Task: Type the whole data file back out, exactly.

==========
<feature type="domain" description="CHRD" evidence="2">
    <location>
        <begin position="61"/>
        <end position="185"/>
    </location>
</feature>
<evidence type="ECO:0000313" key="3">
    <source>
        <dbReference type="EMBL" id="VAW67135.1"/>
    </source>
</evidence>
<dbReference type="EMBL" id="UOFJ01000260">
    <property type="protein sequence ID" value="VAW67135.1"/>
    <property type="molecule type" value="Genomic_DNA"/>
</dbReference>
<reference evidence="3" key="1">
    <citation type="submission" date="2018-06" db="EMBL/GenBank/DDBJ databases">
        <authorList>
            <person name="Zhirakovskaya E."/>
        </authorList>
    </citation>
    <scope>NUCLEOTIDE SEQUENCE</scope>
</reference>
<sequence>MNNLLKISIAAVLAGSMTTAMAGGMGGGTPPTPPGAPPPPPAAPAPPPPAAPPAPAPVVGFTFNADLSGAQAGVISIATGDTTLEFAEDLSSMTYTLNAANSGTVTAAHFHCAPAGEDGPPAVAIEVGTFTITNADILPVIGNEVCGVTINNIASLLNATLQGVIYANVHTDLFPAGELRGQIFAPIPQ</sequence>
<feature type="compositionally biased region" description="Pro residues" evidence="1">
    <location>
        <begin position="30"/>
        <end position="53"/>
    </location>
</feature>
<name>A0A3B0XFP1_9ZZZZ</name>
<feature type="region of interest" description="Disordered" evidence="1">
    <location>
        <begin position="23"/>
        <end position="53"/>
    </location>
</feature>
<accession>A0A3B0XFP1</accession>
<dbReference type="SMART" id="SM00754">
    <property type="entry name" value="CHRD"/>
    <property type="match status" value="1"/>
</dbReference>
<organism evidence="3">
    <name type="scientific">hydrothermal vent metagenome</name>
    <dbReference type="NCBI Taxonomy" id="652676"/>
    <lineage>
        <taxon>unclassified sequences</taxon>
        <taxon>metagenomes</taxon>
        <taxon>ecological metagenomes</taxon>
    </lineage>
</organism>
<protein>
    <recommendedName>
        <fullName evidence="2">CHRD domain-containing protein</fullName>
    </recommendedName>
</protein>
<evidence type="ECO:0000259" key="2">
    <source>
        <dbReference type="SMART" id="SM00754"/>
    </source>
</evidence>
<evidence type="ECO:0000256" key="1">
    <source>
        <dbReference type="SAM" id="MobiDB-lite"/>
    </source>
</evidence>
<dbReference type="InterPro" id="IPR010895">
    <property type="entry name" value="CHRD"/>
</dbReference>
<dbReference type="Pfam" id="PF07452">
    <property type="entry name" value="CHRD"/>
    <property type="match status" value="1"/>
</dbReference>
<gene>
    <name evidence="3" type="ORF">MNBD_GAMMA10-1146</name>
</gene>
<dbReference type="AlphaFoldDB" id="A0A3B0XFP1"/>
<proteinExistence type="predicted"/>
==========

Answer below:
<feature type="domain" description="CHRD" evidence="2">
    <location>
        <begin position="61"/>
        <end position="185"/>
    </location>
</feature>
<evidence type="ECO:0000313" key="3">
    <source>
        <dbReference type="EMBL" id="VAW67135.1"/>
    </source>
</evidence>
<dbReference type="EMBL" id="UOFJ01000260">
    <property type="protein sequence ID" value="VAW67135.1"/>
    <property type="molecule type" value="Genomic_DNA"/>
</dbReference>
<reference evidence="3" key="1">
    <citation type="submission" date="2018-06" db="EMBL/GenBank/DDBJ databases">
        <authorList>
            <person name="Zhirakovskaya E."/>
        </authorList>
    </citation>
    <scope>NUCLEOTIDE SEQUENCE</scope>
</reference>
<sequence>MNNLLKISIAAVLAGSMTTAMAGGMGGGTPPTPPGAPPPPPAAPAPPPPAAPPAPAPVVGFTFNADLSGAQAGVISIATGDTTLEFAEDLSSMTYTLNAANSGTVTAAHFHCAPAGEDGPPAVAIEVGTFTITNADILPVIGNEVCGVTINNIASLLNATLQGVIYANVHTDLFPAGELRGQIFAPIPQ</sequence>
<feature type="compositionally biased region" description="Pro residues" evidence="1">
    <location>
        <begin position="30"/>
        <end position="53"/>
    </location>
</feature>
<name>A0A3B0XFP1_9ZZZZ</name>
<feature type="region of interest" description="Disordered" evidence="1">
    <location>
        <begin position="23"/>
        <end position="53"/>
    </location>
</feature>
<accession>A0A3B0XFP1</accession>
<dbReference type="SMART" id="SM00754">
    <property type="entry name" value="CHRD"/>
    <property type="match status" value="1"/>
</dbReference>
<organism evidence="3">
    <name type="scientific">hydrothermal vent metagenome</name>
    <dbReference type="NCBI Taxonomy" id="652676"/>
    <lineage>
        <taxon>unclassified sequences</taxon>
        <taxon>metagenomes</taxon>
        <taxon>ecological metagenomes</taxon>
    </lineage>
</organism>
<protein>
    <recommendedName>
        <fullName evidence="2">CHRD domain-containing protein</fullName>
    </recommendedName>
</protein>
<evidence type="ECO:0000259" key="2">
    <source>
        <dbReference type="SMART" id="SM00754"/>
    </source>
</evidence>
<evidence type="ECO:0000256" key="1">
    <source>
        <dbReference type="SAM" id="MobiDB-lite"/>
    </source>
</evidence>
<dbReference type="InterPro" id="IPR010895">
    <property type="entry name" value="CHRD"/>
</dbReference>
<dbReference type="Pfam" id="PF07452">
    <property type="entry name" value="CHRD"/>
    <property type="match status" value="1"/>
</dbReference>
<gene>
    <name evidence="3" type="ORF">MNBD_GAMMA10-1146</name>
</gene>
<dbReference type="AlphaFoldDB" id="A0A3B0XFP1"/>
<proteinExistence type="predicted"/>